Dr Donal Hynes is a GP in Bridgwater, Somerset, and co-vice chair of the NHS Alliance
Now that we know we will be responsible for commissioning community services we will need to get a much better handle on what’s being delivered. At the moment we have no idea. If we know what contracts are in place we’ll know what to expect and how best to plan for it.
Those working in the community do a very important job and we need to get involved and support them because we all – GPs included – work in the community. We should all be part of one primary care team.
I do see where the critics of Transforming Community Services are coming from. But here in Surrey, we saw it as an opportunity to do exactly that – bring everyone working in the community together as one team.
Our local groups – as part of ESyDoc LLP, a practice-based commissioning partnership – have put in a request to become a social enterprise. We want to develop services in conjunction with the acute trust, rather than working against each other, to develop services that everyone wants.
ESyDoc will be the commissioning body for the social enterprise, and we have a provider arm, ESyHealth, which is going to work with the commissioning arm, to provide the community services.
I believe the model can be replicated elsewhere. It can be done if you can break down the boundaries and silo working.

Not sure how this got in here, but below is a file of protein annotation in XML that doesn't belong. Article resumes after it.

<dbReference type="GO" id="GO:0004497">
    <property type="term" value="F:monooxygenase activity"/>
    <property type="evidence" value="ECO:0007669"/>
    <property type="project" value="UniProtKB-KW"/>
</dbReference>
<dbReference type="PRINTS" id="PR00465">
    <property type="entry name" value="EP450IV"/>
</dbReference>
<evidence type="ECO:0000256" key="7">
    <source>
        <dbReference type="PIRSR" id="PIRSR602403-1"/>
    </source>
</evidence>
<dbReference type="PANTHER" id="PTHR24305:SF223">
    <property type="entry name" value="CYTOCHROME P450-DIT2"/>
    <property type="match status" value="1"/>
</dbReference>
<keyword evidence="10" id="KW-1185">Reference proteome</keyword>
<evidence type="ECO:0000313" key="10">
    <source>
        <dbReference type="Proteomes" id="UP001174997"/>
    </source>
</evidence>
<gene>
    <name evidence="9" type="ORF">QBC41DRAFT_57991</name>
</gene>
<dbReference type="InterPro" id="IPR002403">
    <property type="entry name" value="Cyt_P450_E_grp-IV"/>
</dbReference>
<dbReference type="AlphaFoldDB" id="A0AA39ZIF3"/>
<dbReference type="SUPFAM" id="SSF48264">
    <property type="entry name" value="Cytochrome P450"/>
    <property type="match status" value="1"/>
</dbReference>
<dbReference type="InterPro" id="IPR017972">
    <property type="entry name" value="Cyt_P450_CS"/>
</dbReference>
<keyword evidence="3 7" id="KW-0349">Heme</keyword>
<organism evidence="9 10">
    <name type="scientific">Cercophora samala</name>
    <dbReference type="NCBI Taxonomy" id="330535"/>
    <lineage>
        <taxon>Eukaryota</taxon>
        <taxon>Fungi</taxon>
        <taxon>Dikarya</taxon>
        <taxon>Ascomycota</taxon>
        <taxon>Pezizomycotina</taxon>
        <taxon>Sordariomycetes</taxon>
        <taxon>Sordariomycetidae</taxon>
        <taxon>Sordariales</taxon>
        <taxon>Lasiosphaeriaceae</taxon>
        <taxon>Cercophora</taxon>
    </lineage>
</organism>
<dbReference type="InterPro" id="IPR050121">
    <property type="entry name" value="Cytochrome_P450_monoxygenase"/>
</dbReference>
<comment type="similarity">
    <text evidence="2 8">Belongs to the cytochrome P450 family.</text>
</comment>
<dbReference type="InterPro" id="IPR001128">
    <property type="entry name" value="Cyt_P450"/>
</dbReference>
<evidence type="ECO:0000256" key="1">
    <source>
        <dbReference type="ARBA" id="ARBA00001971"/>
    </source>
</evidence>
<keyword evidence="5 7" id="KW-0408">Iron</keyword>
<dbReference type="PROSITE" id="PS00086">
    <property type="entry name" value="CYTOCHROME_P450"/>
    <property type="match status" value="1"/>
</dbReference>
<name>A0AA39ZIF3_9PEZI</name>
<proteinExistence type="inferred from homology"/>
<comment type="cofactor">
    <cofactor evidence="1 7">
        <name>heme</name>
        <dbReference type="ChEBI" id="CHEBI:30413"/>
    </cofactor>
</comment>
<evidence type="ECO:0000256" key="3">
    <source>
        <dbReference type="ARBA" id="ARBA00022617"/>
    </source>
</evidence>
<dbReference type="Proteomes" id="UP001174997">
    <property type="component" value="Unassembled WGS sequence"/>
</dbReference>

I thoroughly believe there’s only one NHS – one organisation that needs to be managed appropriately. We have one pot of money and we need to use it more inventively.
Community services are important to GPs, but because the PCT paid the bills we had no influence. As GPs gain the responsibility for community services we will have much more influence and no longer have to leave it to PCTs to dictate how they are going to be provided.
This is our opportunity to commission the right services and put people who do the job in control of their own destinies.
Community services have always been provider driven, rather than commissioning driven. But the policy offers an opportunity to change this and demand what we need from providers.
It’s true that Transforming Community Services has meant things have changed quickly – and the decision to transfer provision to acute trusts is far from ideal. But this has been talked about for years – it’s not something new.
People always work to a deadline, no matter how far in advance they are told to do something, and PCTs waited until the last minute before acting and then made quick and sometimes rash decisions.
But decisions made now don’t have to be stuck to and I don’t think those made by PCTs now should be set in stone. There should be the means once GP commissioners have responsibility to revisit them and put any mistakes right.
The reforms announced in the NHS white paper mean we will need early adopters to find out what the potential problems are and how to solve them or prevent them. We don’t want to wait until the deadline to make everyone change, because we need early adopters to find out what will work and what won’t. If we do find issues it means not everyone will make the same mistakes.
Talks on community services started two years ago, so the timescale has been feasible. Unfortunately it’s one of those things that has never really been a priority on anyone’s agenda, and because of all the other changes in politics people put it on the back burner. But GPs shouldn’t hide away from it; we should have a bit more courage. Communities are always a soft target when it comes to cuts. But the community is where most work happens, so we need to ensure it is properly protected.
Dr Joe McGilligan is a GP in Redhill, Surrey, and chair of ESyDoc, a consortium of 20 practices covering 117,000 patients